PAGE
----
Storm Callum: One killed as Wales suffers 'worst flooding for 30 years'
A man has died in a landslide after Storm Callum hit as parts of Wales saw its "worst flooding for 30 years".
Rivers burst their banks, homes were flooded, some were without power while travel was affected as Wales bore the brunt of torrential rain and wind.
Police have said people should avoid Carmarthen due to rising water levels.
The River Towy has already burst its banks and breached the town's flood defences and it is critically high as flood warnings remain in place across Wales.
Carmarthenshire, Powys and Ceredigion were the worst affected areas and at Milford Haven, the strongest wind in the UK was recorded on Saturday as gusts of 60mph (97kmh) battered the Pembrokeshire coast.
About 100 sheep have been washed away in flood water at Pontargothi in Carmarthenshire and Dyfed-Powys Police want anyone who see the sheep wash up to contact them.
A horse, meanwhile, was rescued in Monmouthshire after being partially submerged by the flooded River Usk near Abergavenny.
Capel Curig in Conwy was among the wettest places in the UK with 46.2mm (1.6ins) of rain, the wettest being Shap in Cumbria.
In England, a man died after he was swept into the sea in Brighton and two cars were crushed by a falling tree in Cornwall overnight.
But elsewhere, the hottest October day in seven years was recorded in Lincolnshire as Donna Nook reached 26.5°C on Saturday afternoon.
A Met Office amber warning for rain across south, west and some of mid Wales ran until 18:00 BST while the rest of Wales was on a lesser yellow alert for flooding until midnight on Sunday.
"We have looked at the records and we are looking at records about 30 years ago when we had an event of this size and significance," said Aneurin Cox, of Natural Resources Wales.
A number of key routes in Wales including the A470 Merthyr bypass, the A40 in Carmarthenshire and the main A4042 road between Abergavenny and Pontypool at Llanellen are shut.
The A5 eastbound is shut at Bethesda in Gwynedd due to a landslip while the M48 Severn Bridge near Chepstow is also closed eastbound.
Bridges crossing the swollen River Teifi in Ceredigion are closed at Llanybydder, Cenarth, Newcastle Emlyn, Llechryd and Lampeter.
The flood defences in Carmarthen have been breached for the first time since they were built almost 30 years ago as the River Towy burst its banks.
In Aberaman, Rhondda Cynon Taff, one resident was rescued from a first floor window by fire crews on Saturday morning and other residents were evacuated as a precaution, although they were allowed to return their homes shortly after 11:00.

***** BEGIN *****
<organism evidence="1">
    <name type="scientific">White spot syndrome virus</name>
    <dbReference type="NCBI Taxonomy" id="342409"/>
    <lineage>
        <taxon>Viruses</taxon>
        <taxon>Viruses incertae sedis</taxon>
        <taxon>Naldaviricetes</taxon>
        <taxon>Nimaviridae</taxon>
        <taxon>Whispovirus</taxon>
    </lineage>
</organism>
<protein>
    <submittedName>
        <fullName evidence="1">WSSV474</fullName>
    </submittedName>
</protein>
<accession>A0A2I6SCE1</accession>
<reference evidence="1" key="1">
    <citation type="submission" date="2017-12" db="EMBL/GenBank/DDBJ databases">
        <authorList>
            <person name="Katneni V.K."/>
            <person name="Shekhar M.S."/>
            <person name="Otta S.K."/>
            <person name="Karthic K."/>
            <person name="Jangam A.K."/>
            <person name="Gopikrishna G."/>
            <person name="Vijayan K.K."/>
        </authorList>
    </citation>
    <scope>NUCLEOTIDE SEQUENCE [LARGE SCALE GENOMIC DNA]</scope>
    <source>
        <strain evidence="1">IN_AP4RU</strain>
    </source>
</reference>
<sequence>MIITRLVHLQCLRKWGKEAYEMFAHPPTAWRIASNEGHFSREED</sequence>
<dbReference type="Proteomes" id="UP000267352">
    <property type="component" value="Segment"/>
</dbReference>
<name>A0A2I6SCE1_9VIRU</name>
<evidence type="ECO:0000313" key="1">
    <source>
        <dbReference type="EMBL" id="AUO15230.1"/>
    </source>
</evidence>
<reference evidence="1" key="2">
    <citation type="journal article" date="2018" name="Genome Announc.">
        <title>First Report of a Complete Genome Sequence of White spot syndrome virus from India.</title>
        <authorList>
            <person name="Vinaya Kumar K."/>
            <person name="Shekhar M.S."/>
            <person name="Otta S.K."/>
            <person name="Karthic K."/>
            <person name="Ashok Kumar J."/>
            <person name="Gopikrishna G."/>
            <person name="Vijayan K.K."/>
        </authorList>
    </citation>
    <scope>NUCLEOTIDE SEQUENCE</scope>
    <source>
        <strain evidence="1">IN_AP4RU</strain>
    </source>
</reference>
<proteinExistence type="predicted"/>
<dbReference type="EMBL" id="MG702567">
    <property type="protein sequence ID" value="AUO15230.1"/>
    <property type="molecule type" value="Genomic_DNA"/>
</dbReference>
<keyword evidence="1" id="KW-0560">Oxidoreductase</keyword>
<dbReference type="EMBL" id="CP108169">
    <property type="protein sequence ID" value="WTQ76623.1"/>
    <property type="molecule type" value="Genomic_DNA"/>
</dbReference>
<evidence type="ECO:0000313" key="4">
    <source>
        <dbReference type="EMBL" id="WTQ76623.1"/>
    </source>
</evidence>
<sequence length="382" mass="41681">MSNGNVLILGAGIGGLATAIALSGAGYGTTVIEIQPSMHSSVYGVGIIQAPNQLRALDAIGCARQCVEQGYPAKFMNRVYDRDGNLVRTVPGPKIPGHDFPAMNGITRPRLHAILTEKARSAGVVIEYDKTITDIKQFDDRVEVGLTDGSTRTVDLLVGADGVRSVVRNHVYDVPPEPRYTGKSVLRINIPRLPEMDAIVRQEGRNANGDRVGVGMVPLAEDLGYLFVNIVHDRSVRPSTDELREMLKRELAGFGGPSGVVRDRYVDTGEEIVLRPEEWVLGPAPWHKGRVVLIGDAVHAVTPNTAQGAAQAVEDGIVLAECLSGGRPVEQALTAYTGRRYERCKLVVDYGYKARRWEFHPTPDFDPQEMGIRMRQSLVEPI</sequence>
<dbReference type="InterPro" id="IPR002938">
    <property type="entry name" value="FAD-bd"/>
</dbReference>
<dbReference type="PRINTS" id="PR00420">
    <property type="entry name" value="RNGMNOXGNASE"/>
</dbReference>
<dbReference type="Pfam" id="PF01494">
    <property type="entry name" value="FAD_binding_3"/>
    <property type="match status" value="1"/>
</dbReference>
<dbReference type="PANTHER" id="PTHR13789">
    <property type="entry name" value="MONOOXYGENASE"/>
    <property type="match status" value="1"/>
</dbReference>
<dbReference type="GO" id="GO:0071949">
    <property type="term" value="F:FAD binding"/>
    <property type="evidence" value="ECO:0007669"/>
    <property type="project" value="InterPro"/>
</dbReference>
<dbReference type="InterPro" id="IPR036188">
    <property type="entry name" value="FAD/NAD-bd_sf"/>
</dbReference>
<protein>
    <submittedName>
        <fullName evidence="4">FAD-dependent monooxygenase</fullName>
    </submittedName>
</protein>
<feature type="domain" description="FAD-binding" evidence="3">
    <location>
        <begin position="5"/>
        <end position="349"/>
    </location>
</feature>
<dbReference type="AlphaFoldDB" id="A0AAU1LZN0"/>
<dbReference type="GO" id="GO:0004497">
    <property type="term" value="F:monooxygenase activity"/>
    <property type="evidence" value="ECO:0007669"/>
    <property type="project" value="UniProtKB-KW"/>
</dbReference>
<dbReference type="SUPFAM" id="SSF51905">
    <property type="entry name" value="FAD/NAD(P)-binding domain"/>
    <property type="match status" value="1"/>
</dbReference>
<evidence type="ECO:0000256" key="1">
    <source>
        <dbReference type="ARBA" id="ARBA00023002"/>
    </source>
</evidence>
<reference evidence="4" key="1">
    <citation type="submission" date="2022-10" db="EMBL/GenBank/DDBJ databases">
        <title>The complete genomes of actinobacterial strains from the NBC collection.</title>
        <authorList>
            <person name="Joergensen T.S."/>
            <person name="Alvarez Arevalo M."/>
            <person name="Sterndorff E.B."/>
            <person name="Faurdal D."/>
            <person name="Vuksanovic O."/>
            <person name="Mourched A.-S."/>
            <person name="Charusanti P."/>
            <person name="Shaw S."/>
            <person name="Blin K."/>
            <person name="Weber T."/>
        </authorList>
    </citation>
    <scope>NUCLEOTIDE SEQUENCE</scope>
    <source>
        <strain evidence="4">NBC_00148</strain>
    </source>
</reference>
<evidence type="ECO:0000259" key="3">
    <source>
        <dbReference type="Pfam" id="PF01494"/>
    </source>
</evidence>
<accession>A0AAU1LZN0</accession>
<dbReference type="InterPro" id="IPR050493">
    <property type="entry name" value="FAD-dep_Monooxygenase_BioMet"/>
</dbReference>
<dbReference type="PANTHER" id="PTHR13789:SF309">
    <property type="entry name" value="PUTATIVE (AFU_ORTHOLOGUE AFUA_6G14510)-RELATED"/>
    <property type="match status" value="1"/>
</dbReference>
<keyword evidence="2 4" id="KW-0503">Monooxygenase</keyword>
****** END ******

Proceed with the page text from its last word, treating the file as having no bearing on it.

Vicki LeClerc, who lives in one of the 29 properties, said all residents stayed in their homes overnight, despite offers to transport them away, but water levels have continued to rise.
"The canal is coming over the banks," she said.
"My piano is currently on the sofa and everything we can salvage is upstairs. We're just going to sit and wait and see how bad it gets."
Public transport in Wales is struggling as there are no trains between Swansea and Carmarthen, Cardiff and Aberdare, Machynlleth and Shrewsbury and Blaenau Ffestiniog and Llandudno.
Replacement bus services are in operation on some affected routes but passengers are advised to check with Arriva Trains Wales' website.
Arriva Trains Wales, on its last day of running the rail franchise in Wales, has told passengers: "Due to the severe disruption to train services, lack of available road transport caused by local road conditions, customers are advised not to travel as journey completion cannot be guaranteed."
The guidance follows a train getting stuck in flood water near Penrhiwceiber, Rhondda Cynon Taff, where 30 passengers had to be rescued.
Some ferry services to Ireland from Fishguard and Holyhead have also been cancelled and passengers have been advised to check before travelling.
Thousands of homes lost power due to strong winds and falling branches but engineers have worked through the night to return power to the majority of households, with the worst of the winds believed to have passed.
Amber warnings can mean:
- Spray and flooding leading to difficult driving conditions and some road closures
- Delays and cancellations to some train and bus services are likely
- Fast flowing or deep floodwater is likely
- Homes and businesses could be flooded, causing damage to some buildings
- Some communities could be cut off by flooded roads
- Power cuts and loss of other services to some homes and businesses are likely
- Yellow warnings are issued for less severe weather